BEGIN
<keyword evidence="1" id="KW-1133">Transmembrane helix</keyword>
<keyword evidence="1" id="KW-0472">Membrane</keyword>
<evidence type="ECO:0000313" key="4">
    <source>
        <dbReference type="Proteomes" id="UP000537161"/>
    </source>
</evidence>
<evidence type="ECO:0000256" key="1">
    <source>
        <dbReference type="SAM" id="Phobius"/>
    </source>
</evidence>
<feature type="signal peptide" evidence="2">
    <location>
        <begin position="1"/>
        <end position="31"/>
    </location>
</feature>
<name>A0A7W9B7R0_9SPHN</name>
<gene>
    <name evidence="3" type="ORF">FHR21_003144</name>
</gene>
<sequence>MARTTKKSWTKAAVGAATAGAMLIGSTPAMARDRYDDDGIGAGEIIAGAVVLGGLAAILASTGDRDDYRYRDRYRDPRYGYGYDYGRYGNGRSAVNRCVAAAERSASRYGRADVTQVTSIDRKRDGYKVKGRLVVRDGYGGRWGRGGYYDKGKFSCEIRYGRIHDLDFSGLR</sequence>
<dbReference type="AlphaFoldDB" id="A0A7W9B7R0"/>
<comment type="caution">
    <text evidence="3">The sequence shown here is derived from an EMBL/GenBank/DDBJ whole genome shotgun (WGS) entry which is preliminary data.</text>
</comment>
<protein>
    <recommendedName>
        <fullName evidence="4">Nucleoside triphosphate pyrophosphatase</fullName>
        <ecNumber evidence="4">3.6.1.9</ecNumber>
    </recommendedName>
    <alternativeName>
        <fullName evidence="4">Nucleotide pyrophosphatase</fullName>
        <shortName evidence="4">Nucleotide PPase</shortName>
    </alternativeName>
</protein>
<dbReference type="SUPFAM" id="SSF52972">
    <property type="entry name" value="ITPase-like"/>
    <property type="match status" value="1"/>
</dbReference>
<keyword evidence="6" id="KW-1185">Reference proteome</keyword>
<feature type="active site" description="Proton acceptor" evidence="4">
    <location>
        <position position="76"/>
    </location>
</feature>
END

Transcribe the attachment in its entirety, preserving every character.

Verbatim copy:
<keyword evidence="1" id="KW-1133">Transmembrane helix</keyword>
<keyword evidence="1" id="KW-0472">Membrane</keyword>
<evidence type="ECO:0000313" key="4">
    <source>
        <dbReference type="Proteomes" id="UP000537161"/>
    </source>
</evidence>
<evidence type="ECO:0000256" key="1">
    <source>
        <dbReference type="SAM" id="Phobius"/>
    </source>
</evidence>
<feature type="signal peptide" evidence="2">
    <location>
        <begin position="1"/>
        <end position="31"/>
    </location>
</feature>
<name>A0A7W9B7R0_9SPHN</name>
<gene>
    <name evidence="3" type="ORF">FHR21_003144</name>
</gene>
<sequence>MARTTKKSWTKAAVGAATAGAMLIGSTPAMARDRYDDDGIGAGEIIAGAVVLGGLAAILASTGDRDDYRYRDRYRDPRYGYGYDYGRYGNGRSAVNRCVAAAERSASRYGRADVTQVTSIDRKRDGYKVKGRLVVRDGYGGRWGRGGYYDKGKFSCEIRYGRIHDLDFSGLR</sequence>
<dbReference type="AlphaFoldDB" id="A0A7W9B7R0"/>
<comment type="caution">
    <text evidence="3">The sequence shown here is derived from an EMBL/GenBank/DDBJ whole genome shotgun (WGS) entry which is preliminary data.</text>
</comment>
<protein>
    <recommendedName>
        <fullName evidence="4">Nucleoside triphosphate pyrophosphatase</fullName>
        <ecNumber evidence="4">3.6.1.9</ecNumber>
    </recommendedName>
    <alternativeName>
        <fullName evidence="4">Nucleotide pyrophosphatase</fullName>
        <shortName evidence="4">Nucleotide PPase</shortName>
    </alternativeName>
</protein>
<dbReference type="SUPFAM" id="SSF52972">
    <property type="entry name" value="ITPase-like"/>
    <property type="match status" value="1"/>
</dbReference>
<keyword evidence="6" id="KW-1185">Reference proteome</keyword>
<feature type="active site" description="Proton acceptor" evidence="4">
    <location>
        <position position="76"/>
    </location>
</feature>